heritage infrastructure: oversized stop signs in Homecroft

Fundamentally the Town of Homecroft chose posts that were distinct but not custom-built (or, as the kids like to say these days, bespoke).  This heritage infrastructure is more expensive than the mass-produced posts used to hoist stop signs in Indianapolis, but a town like Homecroft doesn’t quite have the money for all the customized posts it would need.  So it ordered a bunch that are just too tall.

Simple considerations like these wedge Homecroft further between a rock and a hard place.  It’s hard to imagine it becoming a historic district of any great prestige.  It’s a nice middle- to upper-middle class neighborhood with strictly enforced speed limits (typical of urban enclaves) and well-kept, owner-occupied homes.  But it’s never going to compete with Pullman in Chicago, Mount Airy in Philadelphia, or even Lockerbie Square a few miles away in Indianapolis.  These trifling details with heritage infrastructure really are the ways communities like Homecroft can distinguish themselves, not just because there are other Homecrofts (even if they aren’t all quasi-autonomous enclaves) but because there are so many historic districts.  Replacing out all these black poles with something appropriately scaled would be a huge cost for a tiny community, especially when they’re only a few years old and in mint condition.  Maybe they can find a good artisan to lop off the top and cap it with a heritage hood ornament?

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11 thoughts on “Heritage infrastructure in Homecroft: when evoking the past, size matters.

    1. AmericanDirt Post author

      Could be. It was platted in the 1920s, but it didn’t really surge until the 1940s and early 50s, which corresponds. I can guarantee, though, that these homes are pricier and more architecturally distinctive than the Levittowns that surged out east. And those Levittowns definitely depended on the GI Bill and soldiers returning home from WWII for their growth. As far as GI Bill inspired developments in Indy, my vote would go to Eagledale, centered around 30th-38th and Georgetown/Moller. That area definitely looks like the Levittown-style homes that sprouted like Mushrooms right after WWII.

      Reply
      1. Chris B

        Your hometown mass production builder was National Homes. They built northeast and northwest in Indy, including the Eagledale area north of the IMS.

        One National quirk: 2×3 interior wall framing.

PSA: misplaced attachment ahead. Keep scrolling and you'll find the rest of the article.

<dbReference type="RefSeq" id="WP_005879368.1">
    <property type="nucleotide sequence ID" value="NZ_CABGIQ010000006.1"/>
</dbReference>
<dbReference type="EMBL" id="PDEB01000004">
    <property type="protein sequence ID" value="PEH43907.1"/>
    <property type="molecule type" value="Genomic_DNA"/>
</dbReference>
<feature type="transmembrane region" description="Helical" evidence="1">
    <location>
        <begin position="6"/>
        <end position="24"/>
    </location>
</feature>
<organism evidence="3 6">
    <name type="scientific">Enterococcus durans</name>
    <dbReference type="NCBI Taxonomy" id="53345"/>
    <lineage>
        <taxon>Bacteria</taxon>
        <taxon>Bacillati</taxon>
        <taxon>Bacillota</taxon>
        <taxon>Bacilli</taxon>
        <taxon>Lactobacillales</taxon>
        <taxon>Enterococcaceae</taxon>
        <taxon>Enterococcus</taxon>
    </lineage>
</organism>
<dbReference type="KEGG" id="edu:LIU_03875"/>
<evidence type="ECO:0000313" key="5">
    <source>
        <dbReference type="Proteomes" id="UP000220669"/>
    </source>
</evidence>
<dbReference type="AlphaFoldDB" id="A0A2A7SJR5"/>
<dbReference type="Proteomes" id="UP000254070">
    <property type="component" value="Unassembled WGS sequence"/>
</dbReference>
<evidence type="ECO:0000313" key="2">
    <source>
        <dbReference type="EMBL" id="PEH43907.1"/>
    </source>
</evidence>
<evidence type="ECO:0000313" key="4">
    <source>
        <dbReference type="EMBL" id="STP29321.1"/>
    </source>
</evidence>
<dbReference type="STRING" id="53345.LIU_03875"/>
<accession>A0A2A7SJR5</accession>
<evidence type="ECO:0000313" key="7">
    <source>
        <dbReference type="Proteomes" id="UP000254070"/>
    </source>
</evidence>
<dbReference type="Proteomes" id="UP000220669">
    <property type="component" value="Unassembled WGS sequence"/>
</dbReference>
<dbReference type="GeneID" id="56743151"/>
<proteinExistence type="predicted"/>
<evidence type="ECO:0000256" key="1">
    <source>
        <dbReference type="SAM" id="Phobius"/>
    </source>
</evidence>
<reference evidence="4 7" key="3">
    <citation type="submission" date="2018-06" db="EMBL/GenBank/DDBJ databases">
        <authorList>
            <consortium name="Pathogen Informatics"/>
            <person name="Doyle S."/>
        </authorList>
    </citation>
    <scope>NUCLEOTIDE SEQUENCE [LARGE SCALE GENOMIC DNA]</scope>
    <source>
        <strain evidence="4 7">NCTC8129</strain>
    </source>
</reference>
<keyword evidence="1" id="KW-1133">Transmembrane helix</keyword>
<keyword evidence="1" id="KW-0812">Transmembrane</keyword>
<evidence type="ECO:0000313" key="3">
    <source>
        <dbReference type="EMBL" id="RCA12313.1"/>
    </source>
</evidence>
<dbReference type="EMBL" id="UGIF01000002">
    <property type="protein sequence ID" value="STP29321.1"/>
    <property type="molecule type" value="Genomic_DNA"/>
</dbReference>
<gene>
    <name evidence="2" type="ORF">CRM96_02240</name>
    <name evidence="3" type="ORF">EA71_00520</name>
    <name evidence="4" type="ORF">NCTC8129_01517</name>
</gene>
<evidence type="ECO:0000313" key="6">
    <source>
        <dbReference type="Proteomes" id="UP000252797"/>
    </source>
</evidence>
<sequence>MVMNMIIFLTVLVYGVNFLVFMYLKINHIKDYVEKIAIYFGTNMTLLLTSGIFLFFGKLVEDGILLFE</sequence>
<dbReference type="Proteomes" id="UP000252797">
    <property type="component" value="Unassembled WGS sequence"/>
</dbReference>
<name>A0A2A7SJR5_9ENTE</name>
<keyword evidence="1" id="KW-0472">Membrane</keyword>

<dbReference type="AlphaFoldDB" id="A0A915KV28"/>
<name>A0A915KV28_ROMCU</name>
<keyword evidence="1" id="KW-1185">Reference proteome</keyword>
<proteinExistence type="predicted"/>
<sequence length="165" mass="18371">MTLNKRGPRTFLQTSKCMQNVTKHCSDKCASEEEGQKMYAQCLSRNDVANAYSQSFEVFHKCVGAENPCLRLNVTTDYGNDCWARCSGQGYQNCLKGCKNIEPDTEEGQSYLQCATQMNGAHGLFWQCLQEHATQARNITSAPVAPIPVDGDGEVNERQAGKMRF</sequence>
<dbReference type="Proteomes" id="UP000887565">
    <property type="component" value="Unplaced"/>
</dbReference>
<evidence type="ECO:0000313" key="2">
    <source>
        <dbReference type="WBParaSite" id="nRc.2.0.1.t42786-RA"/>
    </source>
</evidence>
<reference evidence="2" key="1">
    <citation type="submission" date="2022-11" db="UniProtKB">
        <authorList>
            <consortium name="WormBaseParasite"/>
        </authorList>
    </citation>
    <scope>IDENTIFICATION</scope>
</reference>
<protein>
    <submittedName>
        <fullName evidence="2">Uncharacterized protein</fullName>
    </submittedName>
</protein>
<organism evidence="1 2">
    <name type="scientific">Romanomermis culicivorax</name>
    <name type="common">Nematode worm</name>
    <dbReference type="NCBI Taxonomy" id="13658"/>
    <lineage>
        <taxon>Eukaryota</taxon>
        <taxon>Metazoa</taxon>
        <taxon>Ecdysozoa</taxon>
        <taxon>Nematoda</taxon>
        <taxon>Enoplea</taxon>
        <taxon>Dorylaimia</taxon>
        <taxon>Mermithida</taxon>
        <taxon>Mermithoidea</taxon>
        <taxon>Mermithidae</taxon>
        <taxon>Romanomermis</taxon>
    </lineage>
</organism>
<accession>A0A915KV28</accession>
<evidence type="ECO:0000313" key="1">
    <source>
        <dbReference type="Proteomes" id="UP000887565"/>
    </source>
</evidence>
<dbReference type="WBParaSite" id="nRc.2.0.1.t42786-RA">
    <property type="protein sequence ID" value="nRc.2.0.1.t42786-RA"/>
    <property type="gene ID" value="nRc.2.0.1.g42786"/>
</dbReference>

Reply
        1. AmericanDirt Post author

          Yeah, I figured the Northeastwood (or whatever it’s called) fell under the same construction typology as Eagledale. Didn’t realize it was the same developer.

          It’s a shame these areas really cratered in the 1980s. I suspect it has more to do with the diminishing demand for homes in the IPS district (the westernmost and easternmost reaches of old Indianapolis limits, and IPS, are along west/east 38th street around Eagledale and Northeastwood, respectively) than with the homes themselves, which are hardly top quality, but similar homes in areas like Speedway and Beech Grove and even east of Broad Ripple (Glendale? Brockton?) are still much more desirable.

          Reply
      2. Steve P

        Thanks for the good insight on the Eagledale and Georgetown/Moller areas. Indianpolis Magazine, perhaps 20-25 years ago, noted Homecroft as the most desirable metro neighborhood to live in, which I found plausible but troubling since there’s so much flooding in yards adjacent to Homecroft and even grade/at-grade on Homecroft lots.

        Reply
        1. AmericanDirt Post author

          Hmm. I guess that’s probably not a huge surprise given that the original developers did largely reclaim a swamp to subdivide and build the streets/plats for Homecroft. And Homecroft got clobbered by a pretty serious tornado in the mid 2000s that took away a lot of its fine tree canopy. But it largely recovered. It’s amazing the inconveniences people are willing to put up with (particularly in terms of flooding) if the neighborhood has strong community ties and enough other amenities. Rocky Ripple, anyone?

          Reply
            1. AmericanDirt Post author

              That’s probably the one. Though it happened longer ago than I thought I wasn’t living in Indy back then either, but I remember coming home and noticing the tree canopy in Homecroft was considerably thinner.

              Reply
    1. AmericanDirt Post author

      Yep, this is nothing a good lopping (or welding, or soldering) can’t fix. Provided, of course, that it’s ARTISANAL. Homecroft has to hold on to its historic clout. Thanks for chiming in!

      Reply